We’ve all been in this situation before. Your dental cleaning is going on as normal and then, out of the corner of your eye, you see your dental hygienist pick up The Tool. You know the one. It’s sharp and curvy with the potential of making your gums bleed and make your teeth feel like they’re going to fall out of your mouth when you come home half an hour later, and it’s all because your dental hygienist found tartar on your teeth. It doesn’t have to be this way though because today we’re going to talk about the differences between plaque, tartar, and how you can avoid buildup and save yourself from gum disease.


The first stage begins with plaque.  Certain foods cause more plaque buildup than others such as foods loaded with carbohydrates, as well as sweets and candies. You can’t see it because it is colourless, though sometimes it can also turn a very pale yellow, but it’s the sticky film that constantly grows on the surface of your teeth. Inside this film dwells bacteria which has the potential to cause tooth decay and irritate your gums, resulting in swelling and redness. Don’t worry too much, though. Plaque can easily be removed from your teeth by regular brushing, but it is when the plaque is not removed that it becomes an issue.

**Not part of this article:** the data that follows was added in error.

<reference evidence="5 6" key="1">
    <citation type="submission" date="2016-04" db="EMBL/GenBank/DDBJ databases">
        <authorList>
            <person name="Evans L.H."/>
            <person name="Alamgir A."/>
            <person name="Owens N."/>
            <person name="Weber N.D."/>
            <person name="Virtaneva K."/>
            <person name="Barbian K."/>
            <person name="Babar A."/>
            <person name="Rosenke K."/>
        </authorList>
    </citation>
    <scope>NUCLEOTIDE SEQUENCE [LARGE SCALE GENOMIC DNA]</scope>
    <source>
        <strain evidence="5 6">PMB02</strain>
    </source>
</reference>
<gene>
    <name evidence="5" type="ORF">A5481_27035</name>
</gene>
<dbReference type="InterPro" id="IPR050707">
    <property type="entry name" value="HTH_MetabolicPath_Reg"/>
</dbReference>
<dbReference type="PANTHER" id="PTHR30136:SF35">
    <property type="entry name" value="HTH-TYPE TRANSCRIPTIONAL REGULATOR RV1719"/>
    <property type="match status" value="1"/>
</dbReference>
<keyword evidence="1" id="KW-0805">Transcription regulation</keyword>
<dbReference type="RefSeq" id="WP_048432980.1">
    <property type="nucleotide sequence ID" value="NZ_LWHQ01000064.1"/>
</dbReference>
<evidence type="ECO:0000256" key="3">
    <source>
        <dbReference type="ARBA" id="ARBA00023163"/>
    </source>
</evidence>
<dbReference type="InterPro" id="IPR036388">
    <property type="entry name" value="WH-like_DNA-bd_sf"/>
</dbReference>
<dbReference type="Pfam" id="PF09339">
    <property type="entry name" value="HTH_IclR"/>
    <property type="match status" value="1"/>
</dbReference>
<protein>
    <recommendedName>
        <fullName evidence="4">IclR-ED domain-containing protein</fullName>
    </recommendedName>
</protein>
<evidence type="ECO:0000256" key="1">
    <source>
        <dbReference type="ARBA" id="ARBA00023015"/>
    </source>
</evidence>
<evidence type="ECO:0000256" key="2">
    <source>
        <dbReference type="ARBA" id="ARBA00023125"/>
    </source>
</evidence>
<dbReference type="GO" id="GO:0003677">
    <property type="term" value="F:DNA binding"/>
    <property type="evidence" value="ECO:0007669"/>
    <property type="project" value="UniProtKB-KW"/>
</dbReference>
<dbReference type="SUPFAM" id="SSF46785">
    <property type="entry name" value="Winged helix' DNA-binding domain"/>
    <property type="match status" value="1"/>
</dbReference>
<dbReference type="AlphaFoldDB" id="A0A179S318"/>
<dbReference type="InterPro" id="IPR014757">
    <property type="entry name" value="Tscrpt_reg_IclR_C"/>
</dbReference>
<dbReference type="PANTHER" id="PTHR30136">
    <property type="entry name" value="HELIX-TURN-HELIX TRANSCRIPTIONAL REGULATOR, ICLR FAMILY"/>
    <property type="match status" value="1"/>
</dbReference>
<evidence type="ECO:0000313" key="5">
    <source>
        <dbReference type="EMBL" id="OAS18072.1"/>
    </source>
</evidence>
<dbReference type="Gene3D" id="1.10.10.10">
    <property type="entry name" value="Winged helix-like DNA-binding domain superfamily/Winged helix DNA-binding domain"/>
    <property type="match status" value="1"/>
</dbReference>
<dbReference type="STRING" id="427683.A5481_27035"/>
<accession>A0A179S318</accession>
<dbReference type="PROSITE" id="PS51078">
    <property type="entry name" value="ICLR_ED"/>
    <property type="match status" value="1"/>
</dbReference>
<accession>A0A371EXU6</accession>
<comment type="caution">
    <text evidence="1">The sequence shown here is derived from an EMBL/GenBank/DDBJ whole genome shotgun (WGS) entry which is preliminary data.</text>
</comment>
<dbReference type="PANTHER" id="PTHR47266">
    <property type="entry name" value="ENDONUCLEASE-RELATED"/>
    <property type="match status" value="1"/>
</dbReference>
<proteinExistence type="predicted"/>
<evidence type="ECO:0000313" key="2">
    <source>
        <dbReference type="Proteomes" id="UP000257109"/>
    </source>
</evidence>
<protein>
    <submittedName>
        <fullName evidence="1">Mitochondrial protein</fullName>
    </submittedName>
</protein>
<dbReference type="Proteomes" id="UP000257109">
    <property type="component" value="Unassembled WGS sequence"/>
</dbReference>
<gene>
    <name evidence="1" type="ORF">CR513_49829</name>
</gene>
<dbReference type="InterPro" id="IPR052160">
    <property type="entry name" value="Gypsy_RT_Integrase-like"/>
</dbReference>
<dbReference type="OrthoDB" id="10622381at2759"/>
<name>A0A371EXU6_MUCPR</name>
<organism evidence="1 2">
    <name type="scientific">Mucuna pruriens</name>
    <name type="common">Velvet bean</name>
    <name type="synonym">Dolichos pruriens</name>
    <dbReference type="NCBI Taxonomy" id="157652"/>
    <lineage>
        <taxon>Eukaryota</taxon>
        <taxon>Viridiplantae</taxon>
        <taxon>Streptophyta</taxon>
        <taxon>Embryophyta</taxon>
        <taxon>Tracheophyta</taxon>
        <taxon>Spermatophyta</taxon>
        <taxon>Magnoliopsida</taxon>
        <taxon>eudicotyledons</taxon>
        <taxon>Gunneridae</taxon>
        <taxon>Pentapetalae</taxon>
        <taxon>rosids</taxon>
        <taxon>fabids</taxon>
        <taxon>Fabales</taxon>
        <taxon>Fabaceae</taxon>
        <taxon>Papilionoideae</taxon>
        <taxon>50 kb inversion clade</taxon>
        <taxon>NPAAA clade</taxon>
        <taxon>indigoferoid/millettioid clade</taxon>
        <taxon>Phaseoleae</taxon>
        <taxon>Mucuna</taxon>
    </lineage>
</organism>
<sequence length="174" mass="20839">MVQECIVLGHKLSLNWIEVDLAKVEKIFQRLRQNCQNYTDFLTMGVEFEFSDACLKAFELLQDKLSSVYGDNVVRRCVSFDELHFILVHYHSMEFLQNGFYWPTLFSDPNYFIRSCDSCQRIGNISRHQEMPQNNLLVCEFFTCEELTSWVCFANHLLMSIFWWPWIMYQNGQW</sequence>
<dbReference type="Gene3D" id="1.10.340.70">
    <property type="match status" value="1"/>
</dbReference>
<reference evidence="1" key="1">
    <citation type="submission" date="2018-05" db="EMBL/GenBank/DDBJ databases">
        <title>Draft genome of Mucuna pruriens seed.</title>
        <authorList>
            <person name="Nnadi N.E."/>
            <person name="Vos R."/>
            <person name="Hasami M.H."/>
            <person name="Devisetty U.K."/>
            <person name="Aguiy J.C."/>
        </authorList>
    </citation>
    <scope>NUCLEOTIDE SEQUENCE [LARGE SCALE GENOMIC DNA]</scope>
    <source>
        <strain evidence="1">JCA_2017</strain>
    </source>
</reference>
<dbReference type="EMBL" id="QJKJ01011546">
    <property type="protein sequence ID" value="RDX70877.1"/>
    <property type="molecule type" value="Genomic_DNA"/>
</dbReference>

In the second stage, the film can harden to create tartar (also known as calculus) which unfortunately cannot be removed by a toothbrush and floss, and must instead be removed by a dental hygienist with that horrible tool that we mentioned earlier. Therefore, it is recommended to brush your teeth twice a day and keep up with regular flossing to ensure that the buildup doesn’t have a chance to take place.

The third stage can be a multitude of things, some more serious than others, but no more desirable to have. If tartar and plaque are not removed, they can lead to issues including:

  • Cavities
  • Gingivitis (in some cases can lead to periodontitis)
  • Halitosis (commonly known as bad breath)

Both cavities and gingivitis will be covered in detail in the weeks to come, but in the meantime, please keep up with your good brushing habits to keep your teeth and gums in optimal health. If you need a refresher course on proper brushing and flossing techniques, check out this blog.